My $5 print

Shopping-wise we visited a number of vintage shops and op shops including My Vintage Addiction in Capel Sound and the Rosebud Vintage Bazaar. We did walk down the very crowded Sorrento Village shops another day – as I mentioned a bit la di da – I spotted the Country Road-branded cafe and concept store called Post 3943 and wasn’t surprised given the demographic of very privileged families who live or have beach houses in Sorrento.

Second-hand bling jacket

My favourite place is the Antipodes Bookshop & Gallery which not only sells books but also locally made ceramics, jewellery and art including some beautiful hanging fish, ceramic and macrame mobiles made with driftwood and an exhibition of woodcut prints by local Warren Cooke. If I had a beach house, some of them would have made unique pieces for the home.


I go back to work this week with new challenges ahead, that I hope to rise up and meet this year. Given what many bushfire-affected people have experienced, I am counting my blessings. Locally too a Bands, bowls and BBQ event to raise bushfire funds is being held at the Rosanna Bowling Club on Sunday 2 February if you can make it. I am grateful to be at home, knowing that many people are not. If you are one of them, then I am thinking of you.

Me and Mr R at Itali.co



Eat. Sleep. Repeat.

Rye street art (Captains of Rye)

Long weekends are like gold and the Grand Final weekend is my last one for this year (University staff don’t get Melbourne Cup day) so it may be a long time in between drinks for me. I wasn’t up for much this past weekend and we decided relatively last minute to go away to Rye on the Mornington Peninsula. Even though it’s not summer, I still love the beach at any time of the year.


We grabbed fish and chips from Hector’s on Thursday night after packing the car and driving straight from work a few hours earlier. It’s great to wake up the next day already at your destination although we had to do a supermarket stop the following morning after catching up with family who have a house in nearby Tootgarook. The Montino Continental Delicatessen is opposite the supermarket and looks like it does great coffee. We got there at closing time but bought some delectable yo yo biscuits with passionfruit icing, some Franklin & Sons cordial (an in-joke as I’ve married into the Franklin family and we have two sons) and a beautiful sourdough rye bread.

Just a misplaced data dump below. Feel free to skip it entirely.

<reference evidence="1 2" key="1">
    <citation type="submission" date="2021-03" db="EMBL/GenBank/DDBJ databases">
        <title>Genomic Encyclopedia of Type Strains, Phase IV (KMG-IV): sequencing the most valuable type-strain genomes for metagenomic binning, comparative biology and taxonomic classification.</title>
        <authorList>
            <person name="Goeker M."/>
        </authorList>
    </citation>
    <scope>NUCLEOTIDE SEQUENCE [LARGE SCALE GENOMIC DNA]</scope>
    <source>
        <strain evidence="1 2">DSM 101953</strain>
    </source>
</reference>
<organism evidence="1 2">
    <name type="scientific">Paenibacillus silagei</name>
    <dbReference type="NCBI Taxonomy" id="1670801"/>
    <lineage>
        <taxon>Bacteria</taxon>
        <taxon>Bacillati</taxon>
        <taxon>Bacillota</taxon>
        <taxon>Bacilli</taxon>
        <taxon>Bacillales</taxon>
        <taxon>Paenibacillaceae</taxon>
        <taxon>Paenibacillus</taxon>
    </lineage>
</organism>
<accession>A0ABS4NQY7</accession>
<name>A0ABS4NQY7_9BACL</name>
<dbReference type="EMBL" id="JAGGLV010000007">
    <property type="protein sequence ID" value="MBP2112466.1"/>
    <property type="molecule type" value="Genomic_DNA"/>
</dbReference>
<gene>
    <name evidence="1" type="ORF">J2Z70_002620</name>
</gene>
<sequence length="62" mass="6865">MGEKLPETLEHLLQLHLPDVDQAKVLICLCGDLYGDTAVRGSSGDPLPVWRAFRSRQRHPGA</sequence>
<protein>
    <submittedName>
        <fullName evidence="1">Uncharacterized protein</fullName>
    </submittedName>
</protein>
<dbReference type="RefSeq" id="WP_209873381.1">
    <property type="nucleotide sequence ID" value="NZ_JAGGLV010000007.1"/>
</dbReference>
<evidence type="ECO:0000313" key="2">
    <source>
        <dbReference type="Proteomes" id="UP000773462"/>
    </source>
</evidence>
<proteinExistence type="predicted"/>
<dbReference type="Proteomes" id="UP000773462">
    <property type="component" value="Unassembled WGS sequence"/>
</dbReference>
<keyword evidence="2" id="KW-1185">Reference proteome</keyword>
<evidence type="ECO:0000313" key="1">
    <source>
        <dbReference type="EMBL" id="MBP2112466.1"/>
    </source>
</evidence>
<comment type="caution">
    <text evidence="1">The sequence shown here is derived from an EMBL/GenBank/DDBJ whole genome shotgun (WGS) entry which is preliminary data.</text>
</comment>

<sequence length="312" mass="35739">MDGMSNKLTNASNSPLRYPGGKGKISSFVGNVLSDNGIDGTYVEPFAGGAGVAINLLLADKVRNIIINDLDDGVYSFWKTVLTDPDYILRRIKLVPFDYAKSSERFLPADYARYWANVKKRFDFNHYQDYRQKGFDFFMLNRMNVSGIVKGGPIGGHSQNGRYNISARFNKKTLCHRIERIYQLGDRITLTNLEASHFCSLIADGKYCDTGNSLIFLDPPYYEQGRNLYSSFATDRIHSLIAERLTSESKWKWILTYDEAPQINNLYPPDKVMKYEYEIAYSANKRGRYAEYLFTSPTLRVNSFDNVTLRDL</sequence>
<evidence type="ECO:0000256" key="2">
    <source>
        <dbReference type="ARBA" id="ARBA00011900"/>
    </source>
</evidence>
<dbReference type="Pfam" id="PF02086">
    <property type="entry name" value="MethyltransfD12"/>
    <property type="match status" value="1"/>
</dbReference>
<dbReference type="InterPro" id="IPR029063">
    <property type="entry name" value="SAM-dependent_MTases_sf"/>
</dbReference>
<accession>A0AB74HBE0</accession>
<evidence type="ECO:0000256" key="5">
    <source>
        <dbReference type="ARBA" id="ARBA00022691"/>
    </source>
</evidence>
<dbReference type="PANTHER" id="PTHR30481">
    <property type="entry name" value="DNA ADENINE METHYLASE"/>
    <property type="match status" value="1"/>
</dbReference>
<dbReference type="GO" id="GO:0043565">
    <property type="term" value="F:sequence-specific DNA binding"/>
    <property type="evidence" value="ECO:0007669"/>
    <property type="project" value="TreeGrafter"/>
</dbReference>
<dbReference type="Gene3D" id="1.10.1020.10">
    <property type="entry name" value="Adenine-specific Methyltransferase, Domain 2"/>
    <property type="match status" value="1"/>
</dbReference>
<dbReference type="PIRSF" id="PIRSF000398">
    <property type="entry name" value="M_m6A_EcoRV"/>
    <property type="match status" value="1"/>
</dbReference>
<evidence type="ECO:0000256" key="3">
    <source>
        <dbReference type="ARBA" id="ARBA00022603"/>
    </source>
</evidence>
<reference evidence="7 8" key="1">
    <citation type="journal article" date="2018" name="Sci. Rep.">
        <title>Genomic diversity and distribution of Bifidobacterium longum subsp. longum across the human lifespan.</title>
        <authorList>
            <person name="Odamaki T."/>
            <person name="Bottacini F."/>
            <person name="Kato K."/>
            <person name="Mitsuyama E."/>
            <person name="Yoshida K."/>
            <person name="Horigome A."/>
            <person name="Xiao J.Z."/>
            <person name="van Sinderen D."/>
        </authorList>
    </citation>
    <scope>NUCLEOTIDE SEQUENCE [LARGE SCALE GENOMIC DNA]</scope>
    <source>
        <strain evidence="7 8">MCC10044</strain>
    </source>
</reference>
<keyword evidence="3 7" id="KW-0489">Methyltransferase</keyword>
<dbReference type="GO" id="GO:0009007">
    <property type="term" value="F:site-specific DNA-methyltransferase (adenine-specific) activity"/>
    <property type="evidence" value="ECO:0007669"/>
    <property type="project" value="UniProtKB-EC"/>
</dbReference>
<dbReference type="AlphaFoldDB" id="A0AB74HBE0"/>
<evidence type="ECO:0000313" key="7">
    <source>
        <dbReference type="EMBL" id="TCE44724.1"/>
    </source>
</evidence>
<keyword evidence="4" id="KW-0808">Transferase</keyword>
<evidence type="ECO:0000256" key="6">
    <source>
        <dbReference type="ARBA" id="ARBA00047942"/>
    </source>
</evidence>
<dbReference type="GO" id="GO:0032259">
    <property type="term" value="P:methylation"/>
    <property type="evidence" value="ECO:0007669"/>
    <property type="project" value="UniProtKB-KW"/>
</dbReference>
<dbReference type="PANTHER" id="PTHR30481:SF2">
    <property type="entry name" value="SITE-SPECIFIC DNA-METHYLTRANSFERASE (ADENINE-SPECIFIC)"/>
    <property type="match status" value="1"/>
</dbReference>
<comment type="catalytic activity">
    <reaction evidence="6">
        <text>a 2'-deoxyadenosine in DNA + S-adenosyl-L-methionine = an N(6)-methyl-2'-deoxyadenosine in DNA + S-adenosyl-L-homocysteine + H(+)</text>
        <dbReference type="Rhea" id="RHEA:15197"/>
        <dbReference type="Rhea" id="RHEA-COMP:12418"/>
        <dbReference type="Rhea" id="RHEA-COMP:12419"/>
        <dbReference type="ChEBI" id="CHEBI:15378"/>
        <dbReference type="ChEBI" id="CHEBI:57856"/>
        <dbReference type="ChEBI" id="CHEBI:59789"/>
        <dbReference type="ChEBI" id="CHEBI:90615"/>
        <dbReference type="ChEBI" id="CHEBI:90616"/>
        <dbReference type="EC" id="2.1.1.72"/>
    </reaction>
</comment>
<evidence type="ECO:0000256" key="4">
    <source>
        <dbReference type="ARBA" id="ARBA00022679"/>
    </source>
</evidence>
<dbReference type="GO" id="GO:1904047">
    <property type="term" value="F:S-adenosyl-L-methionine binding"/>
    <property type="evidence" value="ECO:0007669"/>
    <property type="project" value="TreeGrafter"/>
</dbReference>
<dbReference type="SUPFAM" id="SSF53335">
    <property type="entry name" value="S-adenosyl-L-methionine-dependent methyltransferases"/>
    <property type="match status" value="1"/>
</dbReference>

Dromana Indoor Market teapot

Mr Rosanna and I spent Grand Final morning fossicking at the Dromana Indoor Market and The Factory Antique Market in a nearby industrial estate where we found some comic books and other books for the kids and a miniature Chinese terracotta teapot (above) for me. The industrial estate (opposite the Dromana Drive-In) houses some other interesting shops including Bass Surfboards, Little Rebel Coffee and Bass and Flinders Distillery. We didn’t get a chance to visit them but would go back another time, when we have more time there. The continental theme continued with a pitstop at Vulcano Gelato for an afternoon ice cream – I deviated from my normal coffee and lemon and got a blood orange, which was nice but super sweet – a bit too sweet for me but an interesting departure from the norm (need to mix things up sometimes!).

Me at Vulcano Gelato

My sister-in-law who visits the peninsula on a regular basis has told me that the old Quarantine Station at Point Nepean is a great place to visit if you have kids, located right near the beach (so they can run around) where the ships come in (and you can get up close) with a very interesting history in a spectacular location so I will file that away for next time.

Sisco Pizza exterior

While Sardo restaurant in nearby Sorrento had been recommended by our Air BnB host Bridgette, we chose to go to another recommendation of hers – Sisco Pizza (owned by two sisters who were both there on the night) – keeping it local in Rye. It’s close to the Rip Curl surf outlet (up to 70% off!) and next door to Aqua Blu cafe. While the kids opted for pizza and lasagne, Mr Rosanna and I got two of the specials – the fish of the day and the vongole seafood spaghetti – both of which were delicious. It was buzzing in the restaurant and for those dining al fresco I love that Sisco provides grey lap blankets for outdoor diners – such a smart and thoughtful idea. While we thankfully got our meal on time, the table of diners next to us had a wait and staff were apologetic as someone had called in sick.


Given it’s not yet Daylight Savings time, we also took our dog to the front beach (above) where we could walk her unleashed and I managed a walk/run on our last morning there before we grabbed a quick lunch at the swashbuckling Captains of Rye cafe – a good place to go I suspect after a big night out given the size of the burgers, fries and other dude food on offer. I also like the street art that you can find in Rye – it makes for an interesting feel to the seaside town.

Captains of Rye interior

I actually spent most mornings there, and now back here in Melbourne, having a sleep in, reading magazines and taking it easy. So easy in fact, that twice now I’ve been sprung by neighbours still in my pyjamas when they’ve come knocking on my door! Luckily I’ve bought some nice ones from Sage and Clare recently on sale instead of wearing my usual supermarket brand. I hope you had a great Grand Final long weekend and I know you did if you barrack for the mighty Tigers!